When your dog is ‘dominating’
‘He’s being dominate.” “Don’t let your dog out the door first, she’s dominating you.” “She never comes to me when I call; she’s being dominate.” Sound familiar? I’ll be honest here, I cringe at the word “dominant.” It’s misused, especially by some well-liked, commercially popular dog trainers. It’s over used and gives dogs a bad rap. I prefer the well-documented behavioral science explanation instead.
Dogs don’t try to control us, nor do they rule, govern or dictate. If they did, then how could we also believe they love us unconditionally? These two scenarios cannot exist together. You can’t provide unconditional love while trying to control. Besides, I’ve said this before, dog’s brains are very simple.
Dogs that don’t come when called aren’t trained to come when called. It hasn’t been made worth their while to come. Dogs that jump on you are super excited to see you. They are trying to lick your face, not dominate.
Hundreds if not thousands of years ago, dogs would lick the inside of their mother’s mouths so she would regurgitate food. Dogs don’t need to do this any longer since we provide them with a food dish each morning. But, the behavior has become part of their ritualized greeting. Ta-da, dogs now want to lick our faces as part of their ritualized greeting, not to dominate us. When your dog is calm, bend over and let her lick your face once or twice, she’ll be happier for your efforts.
I understand that most people do not understand the body language of dogs, just as I do not understand Spanish or, for that matter, any other foreign language, but we have to stop imposing our human behaviors on our dogs.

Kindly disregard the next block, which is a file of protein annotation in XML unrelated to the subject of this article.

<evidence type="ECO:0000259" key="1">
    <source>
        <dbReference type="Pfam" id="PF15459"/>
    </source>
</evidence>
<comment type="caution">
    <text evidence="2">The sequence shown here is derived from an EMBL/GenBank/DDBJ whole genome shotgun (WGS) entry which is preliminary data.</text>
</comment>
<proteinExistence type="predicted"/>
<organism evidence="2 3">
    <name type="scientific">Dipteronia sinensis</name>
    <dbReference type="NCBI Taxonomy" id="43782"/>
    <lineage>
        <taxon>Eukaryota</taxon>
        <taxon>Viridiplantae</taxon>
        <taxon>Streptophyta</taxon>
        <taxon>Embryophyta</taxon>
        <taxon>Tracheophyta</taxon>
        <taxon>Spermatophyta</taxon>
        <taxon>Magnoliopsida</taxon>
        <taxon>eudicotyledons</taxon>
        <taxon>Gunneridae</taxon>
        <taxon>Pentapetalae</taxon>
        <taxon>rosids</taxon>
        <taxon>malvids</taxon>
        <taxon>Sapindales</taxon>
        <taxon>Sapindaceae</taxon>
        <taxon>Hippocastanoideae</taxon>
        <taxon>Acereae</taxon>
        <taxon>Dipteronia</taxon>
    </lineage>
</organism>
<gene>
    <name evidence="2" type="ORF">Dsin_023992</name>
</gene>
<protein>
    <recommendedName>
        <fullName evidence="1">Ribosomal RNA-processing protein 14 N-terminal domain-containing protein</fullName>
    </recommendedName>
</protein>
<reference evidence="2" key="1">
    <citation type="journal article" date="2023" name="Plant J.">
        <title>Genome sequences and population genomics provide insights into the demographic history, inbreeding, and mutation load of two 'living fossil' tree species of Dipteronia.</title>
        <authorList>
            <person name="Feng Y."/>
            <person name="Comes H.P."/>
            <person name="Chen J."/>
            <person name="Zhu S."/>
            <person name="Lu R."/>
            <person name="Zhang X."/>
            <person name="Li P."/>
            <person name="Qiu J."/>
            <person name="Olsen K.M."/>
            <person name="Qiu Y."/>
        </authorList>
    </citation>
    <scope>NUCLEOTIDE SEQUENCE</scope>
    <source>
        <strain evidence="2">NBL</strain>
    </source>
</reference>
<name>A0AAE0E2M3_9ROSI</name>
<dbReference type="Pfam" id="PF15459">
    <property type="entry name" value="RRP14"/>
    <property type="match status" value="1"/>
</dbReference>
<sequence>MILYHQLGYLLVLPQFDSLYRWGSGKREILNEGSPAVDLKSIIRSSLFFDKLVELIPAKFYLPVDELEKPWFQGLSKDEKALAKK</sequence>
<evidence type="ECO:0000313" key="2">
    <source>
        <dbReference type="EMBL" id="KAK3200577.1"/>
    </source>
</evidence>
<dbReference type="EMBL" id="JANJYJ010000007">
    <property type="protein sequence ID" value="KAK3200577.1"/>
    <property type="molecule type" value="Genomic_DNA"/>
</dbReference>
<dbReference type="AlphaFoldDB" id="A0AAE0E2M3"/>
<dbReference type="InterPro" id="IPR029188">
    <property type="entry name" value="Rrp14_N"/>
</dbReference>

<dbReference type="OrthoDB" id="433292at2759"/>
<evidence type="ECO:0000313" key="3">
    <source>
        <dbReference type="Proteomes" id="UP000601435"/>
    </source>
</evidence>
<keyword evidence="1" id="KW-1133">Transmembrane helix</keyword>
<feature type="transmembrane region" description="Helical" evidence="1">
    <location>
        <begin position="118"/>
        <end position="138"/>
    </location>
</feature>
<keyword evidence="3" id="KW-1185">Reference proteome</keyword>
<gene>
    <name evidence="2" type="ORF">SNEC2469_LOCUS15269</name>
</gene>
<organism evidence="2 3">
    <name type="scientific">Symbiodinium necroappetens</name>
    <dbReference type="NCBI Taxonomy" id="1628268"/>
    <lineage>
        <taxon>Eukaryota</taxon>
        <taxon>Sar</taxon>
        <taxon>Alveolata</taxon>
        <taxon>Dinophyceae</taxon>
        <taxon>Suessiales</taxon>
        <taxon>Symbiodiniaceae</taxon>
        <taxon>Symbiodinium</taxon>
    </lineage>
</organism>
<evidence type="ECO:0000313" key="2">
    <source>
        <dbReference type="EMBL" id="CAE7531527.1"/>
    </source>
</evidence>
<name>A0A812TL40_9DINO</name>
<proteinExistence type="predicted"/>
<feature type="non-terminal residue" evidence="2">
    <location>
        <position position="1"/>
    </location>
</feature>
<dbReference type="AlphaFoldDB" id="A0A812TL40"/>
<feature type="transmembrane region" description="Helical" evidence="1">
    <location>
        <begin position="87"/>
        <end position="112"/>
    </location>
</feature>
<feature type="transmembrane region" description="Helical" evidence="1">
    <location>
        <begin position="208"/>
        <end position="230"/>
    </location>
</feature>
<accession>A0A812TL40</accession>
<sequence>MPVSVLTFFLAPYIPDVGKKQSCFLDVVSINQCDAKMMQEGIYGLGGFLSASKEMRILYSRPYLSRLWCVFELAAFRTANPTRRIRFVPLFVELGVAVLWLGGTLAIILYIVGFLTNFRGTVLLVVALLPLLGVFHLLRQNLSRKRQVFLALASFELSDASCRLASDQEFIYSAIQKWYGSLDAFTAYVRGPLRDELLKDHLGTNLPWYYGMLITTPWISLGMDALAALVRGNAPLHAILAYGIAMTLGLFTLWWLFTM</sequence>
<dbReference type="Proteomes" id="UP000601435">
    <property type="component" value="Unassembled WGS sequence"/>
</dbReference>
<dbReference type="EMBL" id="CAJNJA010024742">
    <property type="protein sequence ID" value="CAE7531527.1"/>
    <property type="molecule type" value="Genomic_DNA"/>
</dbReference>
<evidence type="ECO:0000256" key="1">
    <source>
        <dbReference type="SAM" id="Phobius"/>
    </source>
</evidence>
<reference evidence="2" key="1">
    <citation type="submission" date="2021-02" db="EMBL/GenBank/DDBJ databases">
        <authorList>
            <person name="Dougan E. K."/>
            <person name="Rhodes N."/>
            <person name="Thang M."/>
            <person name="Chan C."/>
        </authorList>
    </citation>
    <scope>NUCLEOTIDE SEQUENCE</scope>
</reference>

Dogs are not human, they do not speak English. They are a different species. We bring them into our lives selfishly to better our lives. Let’s cut them a break and admit our mistakes: We haven’t spent enough time training them, teaching them English, exercising them, grooming them, providing them with much-needed doggie stimulation such as runs in the woods, hunting opportunities, squirrel chasing or even rolling in the grass. Most of us expect them to stay home alone 8 hours a day, then when we come home exhausted from our work day we expect them to be well-behaved, to not eat our leather shoes, remote controls or get into the deliciously smelling trash. And when they do these completely normal doggie behaviors, we label them dominate. Or we tell our friends they are spiteful, resentful and that “He knows what I want him to do, he’s just choosing not to, he’s being dominate.”
Dogs are lovely, simple-brained, live-in-the-moment creatures. Let’s cut them a break and spend the time they deserve, teach them a few English words, exercise them, let them run in the woods, groom them and understand their language. It’s not all up to them. We need to stop dominating our canine friends.
Certified Professional Dog Trainer Denise Mazzola is the owner of Denise Mazzola’s Everything Dog. She has been training dogs and people for over 20 years. She offers private lessons, group classes in Rindge and Swanzey, board and train as well as day training services. She lives in Keene with her partner, Amy Willey. They share their home with five dogs and three daughters. For more information, see www.everythingdognh.com.